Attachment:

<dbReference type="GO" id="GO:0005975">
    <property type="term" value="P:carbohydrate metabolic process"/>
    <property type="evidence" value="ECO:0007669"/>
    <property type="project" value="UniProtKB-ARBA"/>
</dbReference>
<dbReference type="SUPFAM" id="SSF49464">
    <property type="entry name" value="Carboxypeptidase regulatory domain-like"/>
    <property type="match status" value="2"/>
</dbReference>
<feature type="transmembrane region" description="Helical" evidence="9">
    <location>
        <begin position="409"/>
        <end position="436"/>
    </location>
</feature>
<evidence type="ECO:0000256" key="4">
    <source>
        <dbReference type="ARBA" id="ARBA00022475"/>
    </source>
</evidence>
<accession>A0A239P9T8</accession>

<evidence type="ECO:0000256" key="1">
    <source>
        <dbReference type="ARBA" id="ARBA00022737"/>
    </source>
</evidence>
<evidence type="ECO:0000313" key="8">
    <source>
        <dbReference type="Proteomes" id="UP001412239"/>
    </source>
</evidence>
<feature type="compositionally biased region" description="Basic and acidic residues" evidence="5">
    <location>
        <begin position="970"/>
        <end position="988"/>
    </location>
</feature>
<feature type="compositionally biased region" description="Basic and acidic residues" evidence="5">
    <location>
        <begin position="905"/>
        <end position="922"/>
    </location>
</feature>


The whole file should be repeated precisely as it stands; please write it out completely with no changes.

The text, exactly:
<dbReference type="GO" id="GO:0005975">
    <property type="term" value="P:carbohydrate metabolic process"/>
    <property type="evidence" value="ECO:0007669"/>
    <property type="project" value="UniProtKB-ARBA"/>
</dbReference>
<dbReference type="SUPFAM" id="SSF49464">
    <property type="entry name" value="Carboxypeptidase regulatory domain-like"/>
    <property type="match status" value="2"/>
</dbReference>
<feature type="transmembrane region" description="Helical" evidence="9">
    <location>
        <begin position="409"/>
        <end position="436"/>
    </location>
</feature>
<evidence type="ECO:0000256" key="4">
    <source>
        <dbReference type="ARBA" id="ARBA00022475"/>
    </source>
</evidence>
<accession>A0A239P9T8</accession>

<evidence type="ECO:0000256" key="1">
    <source>
        <dbReference type="ARBA" id="ARBA00022737"/>
    </source>
</evidence>
<evidence type="ECO:0000313" key="8">
    <source>
        <dbReference type="Proteomes" id="UP001412239"/>
    </source>
</evidence>
<feature type="compositionally biased region" description="Basic and acidic residues" evidence="5">
    <location>
        <begin position="970"/>
        <end position="988"/>
    </location>
</feature>
<feature type="compositionally biased region" description="Basic and acidic residues" evidence="5">
    <location>
        <begin position="905"/>
        <end position="922"/>
    </location>
</feature>